Watsonville High School’s Sakura Tree Vandalized

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The sakura tree was dedicated at Watsonville High School last April with school and city officials in attendance. Mas Hashimoto is on the left and Willie the Wildcat, the school mascot, is on the right.

The sakura tree was dedicated at Watsonville High School last April with school and city officials in attendance. Mas Hashimoto is on the left and Willie the Wildcat, the school mascot, is on the right.

WATSONVILLE — A young sakura (cherry tree) planted at Watsonville High School as a token of appreciation and friendship last spring was broken by vandals on Sept. 8, and the crime remains unsolved.

The Santa Cruz Sentinel reports that surveillance footage shows boys yanking the tree back and forth until the trunk snapped, but that no one has been identified or arrested. It was not clear if students were responsible.

“It’s beyond me why someone would want to damage it. I was shocked,” said Principal Elaine Legorreta.

“Everyone at Watsonville High School is just broken-hearted over this reckless and brainless incident,” said Mas Hashimoto, a former teacher at the school and a leader of the Watsonville-Santa Cruz JACL. “I don’t believe a PVUSD (Pajaro Valley Unified School District) student, let alone a WHS student, was ever involved.”

The planting ceremony was inspired by the centennial celebration of the cherry trees that were presented by Japan to Washington, D.C., in 1912 as a symbol of friendship and still bloom today. Sakura were also planted in Watsonville in the late 1920s as a gift to the city from the Watsonville Japanese Association, but most of those were cut down during World War II.

One of the surviving trees was located outside Hashimoto’s classroom at WHS. He also remembers seeing the tree as a student in the early 1950s. After it died, the local JACL chapter donated a new one to replace it. Deputy Consul General Nobuhiro Watanabe, who is now acting consul general in San Francisco, was among the dignitaries who participated in the ceremony. Two pre-war graduates of WHS, Nancy Tada (1933) and Kitako Tsuda Izumizaki (1940), also attended.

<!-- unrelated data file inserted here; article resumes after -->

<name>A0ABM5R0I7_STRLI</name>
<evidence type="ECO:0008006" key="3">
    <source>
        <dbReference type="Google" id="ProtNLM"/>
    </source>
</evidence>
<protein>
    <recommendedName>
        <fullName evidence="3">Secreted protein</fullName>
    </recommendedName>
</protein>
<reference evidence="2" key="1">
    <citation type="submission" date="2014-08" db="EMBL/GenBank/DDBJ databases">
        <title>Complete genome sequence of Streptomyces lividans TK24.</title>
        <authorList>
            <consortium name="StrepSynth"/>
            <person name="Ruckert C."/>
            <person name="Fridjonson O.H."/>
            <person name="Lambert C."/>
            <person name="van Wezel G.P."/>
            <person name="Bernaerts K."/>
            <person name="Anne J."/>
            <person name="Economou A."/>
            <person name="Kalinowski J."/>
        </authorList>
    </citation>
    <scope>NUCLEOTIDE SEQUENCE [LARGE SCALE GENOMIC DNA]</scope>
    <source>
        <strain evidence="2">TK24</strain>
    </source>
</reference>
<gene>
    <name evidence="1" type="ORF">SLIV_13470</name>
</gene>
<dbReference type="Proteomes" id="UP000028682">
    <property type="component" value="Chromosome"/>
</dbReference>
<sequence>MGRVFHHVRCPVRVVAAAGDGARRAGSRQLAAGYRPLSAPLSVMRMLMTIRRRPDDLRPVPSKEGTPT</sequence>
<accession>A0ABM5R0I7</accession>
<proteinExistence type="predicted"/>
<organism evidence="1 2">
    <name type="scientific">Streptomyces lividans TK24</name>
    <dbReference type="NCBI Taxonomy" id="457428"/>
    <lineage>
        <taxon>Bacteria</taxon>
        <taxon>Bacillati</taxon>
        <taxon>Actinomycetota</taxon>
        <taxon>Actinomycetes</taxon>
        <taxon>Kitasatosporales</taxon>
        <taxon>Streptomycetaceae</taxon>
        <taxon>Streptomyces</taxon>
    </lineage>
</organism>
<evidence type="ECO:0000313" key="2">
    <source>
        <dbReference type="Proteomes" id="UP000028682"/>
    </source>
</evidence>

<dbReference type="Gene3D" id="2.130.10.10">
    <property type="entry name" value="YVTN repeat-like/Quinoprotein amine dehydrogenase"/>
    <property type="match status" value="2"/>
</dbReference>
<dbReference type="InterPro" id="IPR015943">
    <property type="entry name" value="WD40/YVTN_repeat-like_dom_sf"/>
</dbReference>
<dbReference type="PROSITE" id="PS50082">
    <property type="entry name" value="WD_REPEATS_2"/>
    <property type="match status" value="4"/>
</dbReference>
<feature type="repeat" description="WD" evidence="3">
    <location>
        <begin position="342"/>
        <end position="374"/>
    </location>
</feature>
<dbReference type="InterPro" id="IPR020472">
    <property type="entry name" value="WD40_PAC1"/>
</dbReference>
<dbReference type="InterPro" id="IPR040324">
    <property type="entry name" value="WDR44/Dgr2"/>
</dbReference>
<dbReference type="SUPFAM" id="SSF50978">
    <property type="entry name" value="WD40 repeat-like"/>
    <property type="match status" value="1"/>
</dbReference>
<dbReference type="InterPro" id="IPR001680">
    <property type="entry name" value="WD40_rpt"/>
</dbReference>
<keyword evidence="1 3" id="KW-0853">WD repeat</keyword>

“The tree has a name, Neko, which means ‘cat’ for Willie the Wildcat, our school mascot,” Hashimoto said. “The cat is a symbol of good luck, and we are hoping … This tree is a survivor, and we’re going to see that it has a welcoming spring. Tuesday, April 22, 2014 is its first ‘birthday.’ Let’s celebrate. It’s also Earth Day.”

Hashimoto, who taught at WHS for 36 years, suggested that a fence be put up around what remains of the tree to protect it from more damage, and that a storyboard explaining the tree’s significance be added.

Noting that he has found small leaves at the bottom of the tree, he predicted, “The tree will survive if there’s no future attacks.”

Watsonville Mayor Lowell Hurst condemned the vandalism but was also critical of the school. “It is beyond sad that the school cannot protect a special ceremonial gift tree,” he said. “Certainly the danger was not unknown or unanticipated as many trees have been planted and destroyed by vandals, bad construction practices, and neglect at this school site and others. It was my understanding at the planting ceremony that some protective fencing or temporary barrier was to be installed.

“Thank God for the resiliency of Mother Nature and the perseverant spirit of the community. But a little prevention goes a long way in avoiding heartaches.”

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